Focusing your attention
Business ventures have a lot of things that affect their growth and performance. However, there are those that require more attention.
One contractor explained how important it is for him to sell long-term maintenance contracts, not just ad hoc projects.

Makes sense. The long-term contracts provide some stability and predictable cash flow. They assist in getting closer to his clients. They also help him to borrow funds more easily. So far so good.

When I asked him how many of these long-term maintenance contracts he has already, he couldn’t tell me. He didn’t know! He said he’s been too busy to keep track of such agreements.
Wait a minute! If this type of agreement is so important to Matt’s growth strategy, how can he not know the status?

The fact is that most owners and CEOs know what’s important to their enterprise, but don’t measure things.
You have heard of the old maxim: ‘you can’t manage what you don’t measure.’ You have also likely read the story of the ‘Hawthorne Effect’.  
The late 1950s, the GE plant in Hawthorne, California brought in some consultants to measure the effect of brighter lighting on the productivity measurements to establish a baseline. Then they intensified the brightness of the lighting and measured again. Productivity increased.

They increased the brightness even more and productivity went up again. After raising the brightness two more times, they saw two more increase in productivity. O a hunch, they lowered the lighting and measured one more time. Productivity went up! They figured out that the productivity gains were not related to the brightness of the lights, but to the act of measuring. They were paying a lot of attention to the effectiveness of their workers. And guess what?
The workers responded by working more effectively.

What do you pay a lot of attention to? What are you constantly measuring, asking your employees about, talking about and looking at? When your team knows what’s truly important to you, they will likely pay more attention to those things.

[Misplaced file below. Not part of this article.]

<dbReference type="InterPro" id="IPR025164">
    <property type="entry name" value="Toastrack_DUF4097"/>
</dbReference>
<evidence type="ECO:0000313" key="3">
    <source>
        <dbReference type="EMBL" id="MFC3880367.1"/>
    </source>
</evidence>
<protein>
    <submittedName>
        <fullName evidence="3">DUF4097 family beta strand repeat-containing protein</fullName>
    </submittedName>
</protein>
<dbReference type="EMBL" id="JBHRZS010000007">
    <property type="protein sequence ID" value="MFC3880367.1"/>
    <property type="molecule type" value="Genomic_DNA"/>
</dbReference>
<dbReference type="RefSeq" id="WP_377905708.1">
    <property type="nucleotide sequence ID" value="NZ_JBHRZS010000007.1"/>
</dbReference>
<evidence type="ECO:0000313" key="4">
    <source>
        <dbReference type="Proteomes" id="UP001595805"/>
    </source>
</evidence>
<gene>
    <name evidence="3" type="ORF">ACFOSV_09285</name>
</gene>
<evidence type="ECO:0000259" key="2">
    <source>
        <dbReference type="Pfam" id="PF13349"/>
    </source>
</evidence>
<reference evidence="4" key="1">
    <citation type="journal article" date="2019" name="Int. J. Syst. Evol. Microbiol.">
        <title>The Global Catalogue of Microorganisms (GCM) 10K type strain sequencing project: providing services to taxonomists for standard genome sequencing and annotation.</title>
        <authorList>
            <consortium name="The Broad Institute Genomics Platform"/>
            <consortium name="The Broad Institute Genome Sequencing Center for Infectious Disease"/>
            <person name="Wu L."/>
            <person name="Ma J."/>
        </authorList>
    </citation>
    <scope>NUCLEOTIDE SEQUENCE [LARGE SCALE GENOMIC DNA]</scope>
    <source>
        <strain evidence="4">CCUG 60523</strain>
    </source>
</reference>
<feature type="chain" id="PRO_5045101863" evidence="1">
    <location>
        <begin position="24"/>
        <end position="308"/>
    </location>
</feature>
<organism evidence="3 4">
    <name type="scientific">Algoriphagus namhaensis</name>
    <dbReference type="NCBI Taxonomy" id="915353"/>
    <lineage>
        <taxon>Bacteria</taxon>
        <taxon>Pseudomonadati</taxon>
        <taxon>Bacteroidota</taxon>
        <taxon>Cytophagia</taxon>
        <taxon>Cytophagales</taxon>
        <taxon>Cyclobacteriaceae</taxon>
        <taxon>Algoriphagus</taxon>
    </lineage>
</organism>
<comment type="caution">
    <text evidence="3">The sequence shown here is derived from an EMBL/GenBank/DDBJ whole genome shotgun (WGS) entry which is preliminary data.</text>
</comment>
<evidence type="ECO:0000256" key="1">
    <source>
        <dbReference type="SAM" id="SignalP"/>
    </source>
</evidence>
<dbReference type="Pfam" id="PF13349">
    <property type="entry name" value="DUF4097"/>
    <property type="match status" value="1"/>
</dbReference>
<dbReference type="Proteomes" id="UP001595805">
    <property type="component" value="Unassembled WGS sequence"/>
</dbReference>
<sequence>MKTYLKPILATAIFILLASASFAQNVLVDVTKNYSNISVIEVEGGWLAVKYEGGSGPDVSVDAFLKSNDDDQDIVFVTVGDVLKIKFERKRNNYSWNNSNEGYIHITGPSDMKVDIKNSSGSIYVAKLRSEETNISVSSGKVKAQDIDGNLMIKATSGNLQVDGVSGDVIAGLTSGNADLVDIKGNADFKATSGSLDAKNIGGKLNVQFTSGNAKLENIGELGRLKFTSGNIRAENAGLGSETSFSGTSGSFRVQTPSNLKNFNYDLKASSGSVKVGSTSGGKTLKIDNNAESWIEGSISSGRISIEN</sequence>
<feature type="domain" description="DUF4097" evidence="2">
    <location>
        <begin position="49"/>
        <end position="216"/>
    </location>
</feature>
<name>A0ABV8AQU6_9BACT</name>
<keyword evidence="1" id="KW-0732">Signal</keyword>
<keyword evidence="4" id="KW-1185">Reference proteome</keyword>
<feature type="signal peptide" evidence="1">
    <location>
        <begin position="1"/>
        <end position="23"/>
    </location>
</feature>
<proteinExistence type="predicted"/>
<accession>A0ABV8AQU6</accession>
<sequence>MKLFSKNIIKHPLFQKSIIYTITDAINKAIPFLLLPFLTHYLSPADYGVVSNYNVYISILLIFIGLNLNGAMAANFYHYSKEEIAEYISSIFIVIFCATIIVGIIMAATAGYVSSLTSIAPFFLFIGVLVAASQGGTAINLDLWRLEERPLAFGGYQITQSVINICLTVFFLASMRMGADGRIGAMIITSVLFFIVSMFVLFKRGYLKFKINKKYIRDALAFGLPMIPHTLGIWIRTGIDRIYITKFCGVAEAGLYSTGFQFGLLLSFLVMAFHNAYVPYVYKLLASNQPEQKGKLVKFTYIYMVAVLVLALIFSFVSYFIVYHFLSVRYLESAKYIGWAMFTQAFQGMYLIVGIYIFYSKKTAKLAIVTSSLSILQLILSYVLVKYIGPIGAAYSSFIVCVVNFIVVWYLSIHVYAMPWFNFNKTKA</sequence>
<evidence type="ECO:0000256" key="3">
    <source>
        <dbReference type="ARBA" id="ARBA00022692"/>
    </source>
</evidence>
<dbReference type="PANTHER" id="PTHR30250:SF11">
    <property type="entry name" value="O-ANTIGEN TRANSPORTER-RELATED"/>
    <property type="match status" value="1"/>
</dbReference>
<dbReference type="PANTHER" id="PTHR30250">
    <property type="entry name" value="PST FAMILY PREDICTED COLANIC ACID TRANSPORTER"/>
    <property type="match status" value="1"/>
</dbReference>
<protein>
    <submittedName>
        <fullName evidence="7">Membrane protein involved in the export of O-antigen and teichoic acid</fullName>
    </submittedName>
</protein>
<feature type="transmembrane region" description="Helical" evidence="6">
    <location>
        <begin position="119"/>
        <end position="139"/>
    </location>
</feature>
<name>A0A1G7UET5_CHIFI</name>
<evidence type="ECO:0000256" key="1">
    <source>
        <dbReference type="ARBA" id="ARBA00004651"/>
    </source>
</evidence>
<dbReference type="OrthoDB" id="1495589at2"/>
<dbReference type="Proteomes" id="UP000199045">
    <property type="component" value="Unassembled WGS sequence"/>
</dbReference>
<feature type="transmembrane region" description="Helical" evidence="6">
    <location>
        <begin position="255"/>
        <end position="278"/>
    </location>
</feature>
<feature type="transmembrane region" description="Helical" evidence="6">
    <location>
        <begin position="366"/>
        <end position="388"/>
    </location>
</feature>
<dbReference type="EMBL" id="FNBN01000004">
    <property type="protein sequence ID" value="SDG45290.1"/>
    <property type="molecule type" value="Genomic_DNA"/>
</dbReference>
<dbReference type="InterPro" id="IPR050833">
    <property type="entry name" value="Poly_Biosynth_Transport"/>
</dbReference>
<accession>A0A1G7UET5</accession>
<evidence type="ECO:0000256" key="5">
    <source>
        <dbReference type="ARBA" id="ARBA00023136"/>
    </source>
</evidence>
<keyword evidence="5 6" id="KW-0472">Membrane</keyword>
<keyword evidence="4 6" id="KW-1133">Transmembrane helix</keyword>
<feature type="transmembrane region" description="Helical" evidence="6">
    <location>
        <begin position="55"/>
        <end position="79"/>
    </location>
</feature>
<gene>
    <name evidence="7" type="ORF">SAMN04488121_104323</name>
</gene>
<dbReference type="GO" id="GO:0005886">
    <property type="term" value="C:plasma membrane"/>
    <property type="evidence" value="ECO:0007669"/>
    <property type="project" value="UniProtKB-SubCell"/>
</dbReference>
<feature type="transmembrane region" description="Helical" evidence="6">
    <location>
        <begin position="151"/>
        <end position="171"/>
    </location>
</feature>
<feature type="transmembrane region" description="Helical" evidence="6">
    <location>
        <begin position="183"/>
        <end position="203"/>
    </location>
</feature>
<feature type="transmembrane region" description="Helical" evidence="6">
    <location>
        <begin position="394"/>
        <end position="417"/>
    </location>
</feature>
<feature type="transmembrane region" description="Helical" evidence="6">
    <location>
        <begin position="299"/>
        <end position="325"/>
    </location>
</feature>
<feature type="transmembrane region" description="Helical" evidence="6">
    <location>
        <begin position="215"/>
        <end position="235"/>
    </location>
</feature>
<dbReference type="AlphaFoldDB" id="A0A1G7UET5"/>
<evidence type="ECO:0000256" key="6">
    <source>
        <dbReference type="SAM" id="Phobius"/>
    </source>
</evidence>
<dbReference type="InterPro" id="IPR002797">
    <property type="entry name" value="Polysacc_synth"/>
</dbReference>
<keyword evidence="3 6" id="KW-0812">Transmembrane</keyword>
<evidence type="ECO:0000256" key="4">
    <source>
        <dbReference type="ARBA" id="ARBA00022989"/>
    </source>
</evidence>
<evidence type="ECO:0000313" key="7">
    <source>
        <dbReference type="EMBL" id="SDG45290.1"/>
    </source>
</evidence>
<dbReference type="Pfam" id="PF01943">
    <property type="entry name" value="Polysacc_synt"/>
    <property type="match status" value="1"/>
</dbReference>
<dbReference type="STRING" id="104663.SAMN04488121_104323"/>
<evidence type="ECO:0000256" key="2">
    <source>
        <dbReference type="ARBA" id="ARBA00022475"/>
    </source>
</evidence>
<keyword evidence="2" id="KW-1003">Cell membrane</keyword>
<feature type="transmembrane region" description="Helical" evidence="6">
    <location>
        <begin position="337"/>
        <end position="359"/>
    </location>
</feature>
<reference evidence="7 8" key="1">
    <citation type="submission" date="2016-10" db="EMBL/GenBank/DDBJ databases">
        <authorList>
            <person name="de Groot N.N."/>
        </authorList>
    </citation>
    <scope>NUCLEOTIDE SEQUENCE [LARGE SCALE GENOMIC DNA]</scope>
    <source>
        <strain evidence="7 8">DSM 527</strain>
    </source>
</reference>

Focusing on two or three key business metrics does something else for your behavior. It triggers your reticular activating system. Your brain is assaulted by thousands of messages each second. Everything you see, hear, smell, feel and touch is a message entering your brain. The reticular activating system filters through all these messages and decides which one will get page one treatment-that is, arouse the brain.

“The worst men often give the best advice.” P.J Bailey
One of the things we have learned from working with entrepreneurs is that we tend to pay attention to the things that are important to us at the time. If your currently dominant thoughts are about brochures, you will hear conversations about brochures. You’ll pick up ideas relating to brochures and even notice colors that would be attractive for the new brochure.

In other words, the reticular activating system will pass through anything even remotely related to the important issue – the brochure. From a practical point of view, this means that if you want to solve a problem or achieve a goal, keep it at the top of your mind. Think about it, write about it, talk about it and imagine it completed. This is one of the reasons why affirmations work so well and why is important to review you’re your goals frequently.

If you focus on improving specific key indicators of your business success, your reticular activating system will pass through sights, sounds, people and ideas even remotely related to that point of focus. In other words, if you measure it visibly, frequently and attentively, it will most likely improve.

Here’s my suggestion: identify about two to five measurements of indicators that are important and essential for your business. Setup an active system to measure any of these indicators. Talk to your employees about it.

Put charts and graphs of these indicators on the wall of the lunchroom. Make your interests on these metrics very active and visible.
Chances are, you’ll get what you are looking for – improvements in these areas.


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